Your Anaesthetic Journey

Here are some things to expect during your anaesthetic

Your anaesthetist will usually see you before the operation. This may be done on the ward or even within the operating theatre suite depending on your admission time to hospital and the timing of the surgical list. You will be asked a number of questions to establish the state of your general health in order to formulate an appropriate anaesthetic plan for you.

The type of questions you will be asked include the following major categories:

  • Medical conditions
  • Serious illnesses
  • Medications
  • Previous anaesthetics
  • Family history
  • Allergies
  • Smoking
  • Alcohol consumption

Your anaesthetist will be delighted to answer any questions for you at this time.

When you get to the operating theatre it is normal practice to place a small plastic tube into a vein, called a cannula, so that anaesthetic drugs can be injected into the bloodstream. Monitoring will also be placed before you go to sleep and this will include an ECG, blood pressure cuff and a probe on your finger to measure your oxygen level. You will usually receive drugs via the cannula to put you to sleep and then breathe anaesthetic gases which will keep you asleep. A breathing tube may be put into your airway to help your breathing while you are anaesthetized. The breathing tube will be removed as you wake up. Appropriate pain relief drugs will be given intraoperatively so that they are already working when you wake up.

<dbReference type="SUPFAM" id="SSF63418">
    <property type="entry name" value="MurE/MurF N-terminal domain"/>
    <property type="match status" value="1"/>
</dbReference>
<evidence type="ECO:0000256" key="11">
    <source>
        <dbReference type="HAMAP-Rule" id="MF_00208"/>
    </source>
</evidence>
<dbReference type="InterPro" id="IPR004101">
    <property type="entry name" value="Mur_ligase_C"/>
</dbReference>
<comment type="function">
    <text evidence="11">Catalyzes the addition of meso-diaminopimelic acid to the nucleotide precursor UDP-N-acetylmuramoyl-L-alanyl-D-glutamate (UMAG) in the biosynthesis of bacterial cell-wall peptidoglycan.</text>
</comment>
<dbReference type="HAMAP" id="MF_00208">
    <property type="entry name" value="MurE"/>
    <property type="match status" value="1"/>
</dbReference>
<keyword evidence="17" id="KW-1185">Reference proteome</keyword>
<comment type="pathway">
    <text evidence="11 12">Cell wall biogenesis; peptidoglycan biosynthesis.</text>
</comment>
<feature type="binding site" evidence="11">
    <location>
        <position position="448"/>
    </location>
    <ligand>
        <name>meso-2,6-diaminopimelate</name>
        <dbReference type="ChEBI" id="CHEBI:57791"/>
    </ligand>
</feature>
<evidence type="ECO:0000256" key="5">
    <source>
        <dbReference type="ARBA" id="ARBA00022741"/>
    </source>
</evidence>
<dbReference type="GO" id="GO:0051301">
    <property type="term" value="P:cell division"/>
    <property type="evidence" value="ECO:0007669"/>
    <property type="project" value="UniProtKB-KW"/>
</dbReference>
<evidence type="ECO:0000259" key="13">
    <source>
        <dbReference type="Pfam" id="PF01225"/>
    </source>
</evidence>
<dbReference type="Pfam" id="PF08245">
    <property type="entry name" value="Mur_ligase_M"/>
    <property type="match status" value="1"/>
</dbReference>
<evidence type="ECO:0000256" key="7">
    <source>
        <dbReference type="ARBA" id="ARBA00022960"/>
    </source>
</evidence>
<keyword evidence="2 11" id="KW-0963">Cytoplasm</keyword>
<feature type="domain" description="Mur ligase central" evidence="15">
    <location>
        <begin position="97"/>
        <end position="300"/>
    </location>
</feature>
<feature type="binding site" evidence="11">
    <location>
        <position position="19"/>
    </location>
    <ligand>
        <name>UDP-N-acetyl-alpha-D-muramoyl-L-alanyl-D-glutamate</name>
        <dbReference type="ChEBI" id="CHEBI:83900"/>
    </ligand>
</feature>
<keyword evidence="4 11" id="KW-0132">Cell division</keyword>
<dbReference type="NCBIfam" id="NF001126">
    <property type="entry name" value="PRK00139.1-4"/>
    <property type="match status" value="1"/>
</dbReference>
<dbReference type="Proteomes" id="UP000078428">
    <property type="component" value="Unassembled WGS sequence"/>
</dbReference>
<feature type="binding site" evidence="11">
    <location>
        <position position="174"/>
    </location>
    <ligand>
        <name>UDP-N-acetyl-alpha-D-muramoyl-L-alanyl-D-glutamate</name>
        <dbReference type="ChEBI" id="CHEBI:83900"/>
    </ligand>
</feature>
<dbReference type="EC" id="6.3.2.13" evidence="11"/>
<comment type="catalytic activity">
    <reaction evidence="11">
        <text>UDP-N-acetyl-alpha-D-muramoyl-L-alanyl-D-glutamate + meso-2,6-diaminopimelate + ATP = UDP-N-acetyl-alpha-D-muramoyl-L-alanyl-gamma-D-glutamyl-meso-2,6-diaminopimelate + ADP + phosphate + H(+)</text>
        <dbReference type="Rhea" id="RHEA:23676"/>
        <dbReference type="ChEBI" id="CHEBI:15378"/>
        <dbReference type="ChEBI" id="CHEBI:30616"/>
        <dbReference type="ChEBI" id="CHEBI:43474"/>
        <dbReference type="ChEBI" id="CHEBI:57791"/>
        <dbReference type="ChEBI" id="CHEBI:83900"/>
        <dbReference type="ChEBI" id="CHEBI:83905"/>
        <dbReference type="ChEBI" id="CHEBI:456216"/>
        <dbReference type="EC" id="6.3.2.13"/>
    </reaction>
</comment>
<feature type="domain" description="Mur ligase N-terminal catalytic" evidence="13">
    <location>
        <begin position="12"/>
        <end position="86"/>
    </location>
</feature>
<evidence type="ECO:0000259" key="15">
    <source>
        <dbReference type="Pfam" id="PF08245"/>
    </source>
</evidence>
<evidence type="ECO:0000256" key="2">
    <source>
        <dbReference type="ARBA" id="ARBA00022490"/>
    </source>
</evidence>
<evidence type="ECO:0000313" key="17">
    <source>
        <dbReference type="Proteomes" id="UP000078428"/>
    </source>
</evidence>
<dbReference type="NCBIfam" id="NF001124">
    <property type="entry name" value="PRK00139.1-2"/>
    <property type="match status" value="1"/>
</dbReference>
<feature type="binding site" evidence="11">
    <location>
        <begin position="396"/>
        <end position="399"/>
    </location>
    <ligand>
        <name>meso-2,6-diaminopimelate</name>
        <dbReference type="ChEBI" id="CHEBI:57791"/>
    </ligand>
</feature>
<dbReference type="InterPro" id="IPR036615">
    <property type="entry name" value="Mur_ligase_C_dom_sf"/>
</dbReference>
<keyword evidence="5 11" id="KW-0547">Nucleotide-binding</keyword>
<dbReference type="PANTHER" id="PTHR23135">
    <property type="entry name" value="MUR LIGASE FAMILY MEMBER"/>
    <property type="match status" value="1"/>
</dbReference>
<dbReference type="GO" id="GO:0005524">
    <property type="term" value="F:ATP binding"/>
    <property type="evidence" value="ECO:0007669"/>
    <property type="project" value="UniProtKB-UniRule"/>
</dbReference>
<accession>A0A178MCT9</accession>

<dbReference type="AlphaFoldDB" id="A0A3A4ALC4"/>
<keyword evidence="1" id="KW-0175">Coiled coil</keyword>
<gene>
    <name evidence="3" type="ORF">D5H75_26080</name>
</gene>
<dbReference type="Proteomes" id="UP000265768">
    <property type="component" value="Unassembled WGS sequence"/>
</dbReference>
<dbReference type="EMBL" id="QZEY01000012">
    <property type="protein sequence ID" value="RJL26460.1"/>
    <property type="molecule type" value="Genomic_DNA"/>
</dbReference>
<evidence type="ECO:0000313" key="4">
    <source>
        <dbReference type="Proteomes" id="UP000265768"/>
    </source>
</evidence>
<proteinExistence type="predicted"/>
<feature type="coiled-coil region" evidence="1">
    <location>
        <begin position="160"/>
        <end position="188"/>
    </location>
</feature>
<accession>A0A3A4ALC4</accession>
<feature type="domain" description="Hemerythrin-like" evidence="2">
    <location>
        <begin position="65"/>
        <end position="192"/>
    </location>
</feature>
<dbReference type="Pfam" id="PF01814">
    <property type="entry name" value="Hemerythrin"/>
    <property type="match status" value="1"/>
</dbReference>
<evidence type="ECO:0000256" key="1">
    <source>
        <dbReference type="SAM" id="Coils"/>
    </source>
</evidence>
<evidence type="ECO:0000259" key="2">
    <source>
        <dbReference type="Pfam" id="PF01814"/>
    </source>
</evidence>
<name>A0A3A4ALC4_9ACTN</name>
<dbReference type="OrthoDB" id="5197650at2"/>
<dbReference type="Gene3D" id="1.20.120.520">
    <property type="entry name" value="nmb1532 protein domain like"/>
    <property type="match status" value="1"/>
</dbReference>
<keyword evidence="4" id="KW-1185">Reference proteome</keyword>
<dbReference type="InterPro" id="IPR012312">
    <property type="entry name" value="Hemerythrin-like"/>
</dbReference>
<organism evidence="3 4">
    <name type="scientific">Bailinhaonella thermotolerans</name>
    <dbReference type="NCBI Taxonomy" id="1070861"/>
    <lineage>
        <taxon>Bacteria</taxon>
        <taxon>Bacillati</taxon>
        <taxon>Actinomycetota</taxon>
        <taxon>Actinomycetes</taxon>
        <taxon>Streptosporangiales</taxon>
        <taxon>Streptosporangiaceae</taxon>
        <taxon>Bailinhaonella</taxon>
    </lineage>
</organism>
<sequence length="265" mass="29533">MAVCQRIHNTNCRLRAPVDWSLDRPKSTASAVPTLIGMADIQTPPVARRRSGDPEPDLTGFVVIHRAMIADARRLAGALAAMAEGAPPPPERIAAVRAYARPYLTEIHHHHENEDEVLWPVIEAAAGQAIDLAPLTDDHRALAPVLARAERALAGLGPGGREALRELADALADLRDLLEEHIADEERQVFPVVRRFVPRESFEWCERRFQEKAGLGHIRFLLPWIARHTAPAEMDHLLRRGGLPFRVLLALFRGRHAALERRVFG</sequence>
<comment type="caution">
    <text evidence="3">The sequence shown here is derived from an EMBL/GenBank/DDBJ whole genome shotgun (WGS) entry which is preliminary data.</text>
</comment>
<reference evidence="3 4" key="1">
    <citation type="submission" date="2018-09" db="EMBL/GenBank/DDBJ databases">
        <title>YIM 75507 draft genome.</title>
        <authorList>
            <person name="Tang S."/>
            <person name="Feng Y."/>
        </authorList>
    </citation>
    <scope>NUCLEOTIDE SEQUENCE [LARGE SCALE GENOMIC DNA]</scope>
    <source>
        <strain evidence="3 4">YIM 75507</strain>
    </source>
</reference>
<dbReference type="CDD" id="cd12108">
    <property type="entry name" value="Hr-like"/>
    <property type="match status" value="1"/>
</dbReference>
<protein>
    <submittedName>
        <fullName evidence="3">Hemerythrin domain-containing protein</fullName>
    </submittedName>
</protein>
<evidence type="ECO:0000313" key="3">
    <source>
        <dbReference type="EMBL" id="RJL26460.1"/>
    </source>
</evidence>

After the surgery is completed you will be transferred to the recovery ward. The nursing staff will keep you warm, measure your blood pressure and give any prescribed medications before you are returned to the ward. The anaesthetist will ensure you have adequate pain relief and a plan for pain management after the operation.

The anaesthetic may temporarily affect your judgement. For 24 hours after your anaesthetic you must not drive a car, operate machinery, climb ladders, sign legal documents or other similar activities.